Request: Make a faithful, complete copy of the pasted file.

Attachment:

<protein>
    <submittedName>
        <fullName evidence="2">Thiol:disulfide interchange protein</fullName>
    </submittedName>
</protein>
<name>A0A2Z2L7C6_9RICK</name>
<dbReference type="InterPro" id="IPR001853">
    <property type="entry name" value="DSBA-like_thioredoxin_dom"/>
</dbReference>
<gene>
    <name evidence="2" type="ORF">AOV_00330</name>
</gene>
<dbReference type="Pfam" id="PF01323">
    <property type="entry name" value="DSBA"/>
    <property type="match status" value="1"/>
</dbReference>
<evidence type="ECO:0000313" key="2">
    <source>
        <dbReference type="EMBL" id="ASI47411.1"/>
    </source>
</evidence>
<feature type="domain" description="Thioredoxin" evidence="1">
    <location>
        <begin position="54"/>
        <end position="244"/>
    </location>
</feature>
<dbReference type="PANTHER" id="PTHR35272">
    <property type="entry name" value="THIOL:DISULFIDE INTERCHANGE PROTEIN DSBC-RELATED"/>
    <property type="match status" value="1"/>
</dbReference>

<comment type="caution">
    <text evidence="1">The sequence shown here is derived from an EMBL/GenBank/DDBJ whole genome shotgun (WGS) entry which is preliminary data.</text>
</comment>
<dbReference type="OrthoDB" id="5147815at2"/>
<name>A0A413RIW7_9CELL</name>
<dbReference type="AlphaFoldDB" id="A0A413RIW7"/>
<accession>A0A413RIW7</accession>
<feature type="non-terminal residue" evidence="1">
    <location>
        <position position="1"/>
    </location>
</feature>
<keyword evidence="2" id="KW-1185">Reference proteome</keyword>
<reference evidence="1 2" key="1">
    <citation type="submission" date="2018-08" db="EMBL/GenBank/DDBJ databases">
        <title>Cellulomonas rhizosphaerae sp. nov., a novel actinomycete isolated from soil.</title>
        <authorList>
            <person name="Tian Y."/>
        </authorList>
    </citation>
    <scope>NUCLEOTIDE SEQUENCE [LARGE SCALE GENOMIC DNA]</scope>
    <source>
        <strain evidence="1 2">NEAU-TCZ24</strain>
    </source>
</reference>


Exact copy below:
<protein>
    <submittedName>
        <fullName evidence="2">Thiol:disulfide interchange protein</fullName>
    </submittedName>
</protein>
<name>A0A2Z2L7C6_9RICK</name>
<dbReference type="InterPro" id="IPR001853">
    <property type="entry name" value="DSBA-like_thioredoxin_dom"/>
</dbReference>
<gene>
    <name evidence="2" type="ORF">AOV_00330</name>
</gene>
<dbReference type="Pfam" id="PF01323">
    <property type="entry name" value="DSBA"/>
    <property type="match status" value="1"/>
</dbReference>
<evidence type="ECO:0000313" key="2">
    <source>
        <dbReference type="EMBL" id="ASI47411.1"/>
    </source>
</evidence>
<feature type="domain" description="Thioredoxin" evidence="1">
    <location>
        <begin position="54"/>
        <end position="244"/>
    </location>
</feature>
<dbReference type="PANTHER" id="PTHR35272">
    <property type="entry name" value="THIOL:DISULFIDE INTERCHANGE PROTEIN DSBC-RELATED"/>
    <property type="match status" value="1"/>
</dbReference>

<comment type="caution">
    <text evidence="1">The sequence shown here is derived from an EMBL/GenBank/DDBJ whole genome shotgun (WGS) entry which is preliminary data.</text>
</comment>
<dbReference type="OrthoDB" id="5147815at2"/>
<name>A0A413RIW7_9CELL</name>
<dbReference type="AlphaFoldDB" id="A0A413RIW7"/>
<accession>A0A413RIW7</accession>
<feature type="non-terminal residue" evidence="1">
    <location>
        <position position="1"/>
    </location>
</feature>
<keyword evidence="2" id="KW-1185">Reference proteome</keyword>
<reference evidence="1 2" key="1">
    <citation type="submission" date="2018-08" db="EMBL/GenBank/DDBJ databases">
        <title>Cellulomonas rhizosphaerae sp. nov., a novel actinomycete isolated from soil.</title>
        <authorList>
            <person name="Tian Y."/>
        </authorList>
    </citation>
    <scope>NUCLEOTIDE SEQUENCE [LARGE SCALE GENOMIC DNA]</scope>
    <source>
        <strain evidence="1 2">NEAU-TCZ24</strain>
    </source>
</reference>